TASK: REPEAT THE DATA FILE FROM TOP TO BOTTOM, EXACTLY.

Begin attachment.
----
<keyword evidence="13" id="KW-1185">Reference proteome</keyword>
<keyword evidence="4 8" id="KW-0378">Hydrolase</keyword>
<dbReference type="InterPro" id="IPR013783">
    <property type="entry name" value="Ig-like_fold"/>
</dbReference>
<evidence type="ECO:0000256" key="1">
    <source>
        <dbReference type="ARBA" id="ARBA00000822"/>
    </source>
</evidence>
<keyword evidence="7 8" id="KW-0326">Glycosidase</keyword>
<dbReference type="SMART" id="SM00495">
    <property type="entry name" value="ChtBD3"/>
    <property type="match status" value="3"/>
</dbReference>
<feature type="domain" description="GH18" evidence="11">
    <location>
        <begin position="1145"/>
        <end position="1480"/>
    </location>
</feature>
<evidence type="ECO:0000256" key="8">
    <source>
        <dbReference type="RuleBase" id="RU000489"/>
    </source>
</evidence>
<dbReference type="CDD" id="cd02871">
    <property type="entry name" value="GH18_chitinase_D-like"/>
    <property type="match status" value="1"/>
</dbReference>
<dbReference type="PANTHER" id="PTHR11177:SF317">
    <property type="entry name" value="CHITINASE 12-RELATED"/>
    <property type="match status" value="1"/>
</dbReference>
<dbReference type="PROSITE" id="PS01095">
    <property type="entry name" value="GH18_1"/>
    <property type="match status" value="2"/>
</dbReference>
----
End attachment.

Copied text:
<keyword evidence="13" id="KW-1185">Reference proteome</keyword>
<keyword evidence="4 8" id="KW-0378">Hydrolase</keyword>
<dbReference type="InterPro" id="IPR013783">
    <property type="entry name" value="Ig-like_fold"/>
</dbReference>
<evidence type="ECO:0000256" key="1">
    <source>
        <dbReference type="ARBA" id="ARBA00000822"/>
    </source>
</evidence>
<keyword evidence="7 8" id="KW-0326">Glycosidase</keyword>
<dbReference type="SMART" id="SM00495">
    <property type="entry name" value="ChtBD3"/>
    <property type="match status" value="3"/>
</dbReference>
<feature type="domain" description="GH18" evidence="11">
    <location>
        <begin position="1145"/>
        <end position="1480"/>
    </location>
</feature>
<evidence type="ECO:0000256" key="8">
    <source>
        <dbReference type="RuleBase" id="RU000489"/>
    </source>
</evidence>
<dbReference type="CDD" id="cd02871">
    <property type="entry name" value="GH18_chitinase_D-like"/>
    <property type="match status" value="1"/>
</dbReference>
<dbReference type="PANTHER" id="PTHR11177:SF317">
    <property type="entry name" value="CHITINASE 12-RELATED"/>
    <property type="match status" value="1"/>
</dbReference>
<dbReference type="PROSITE" id="PS01095">
    <property type="entry name" value="GH18_1"/>
    <property type="match status" value="2"/>
</dbReference>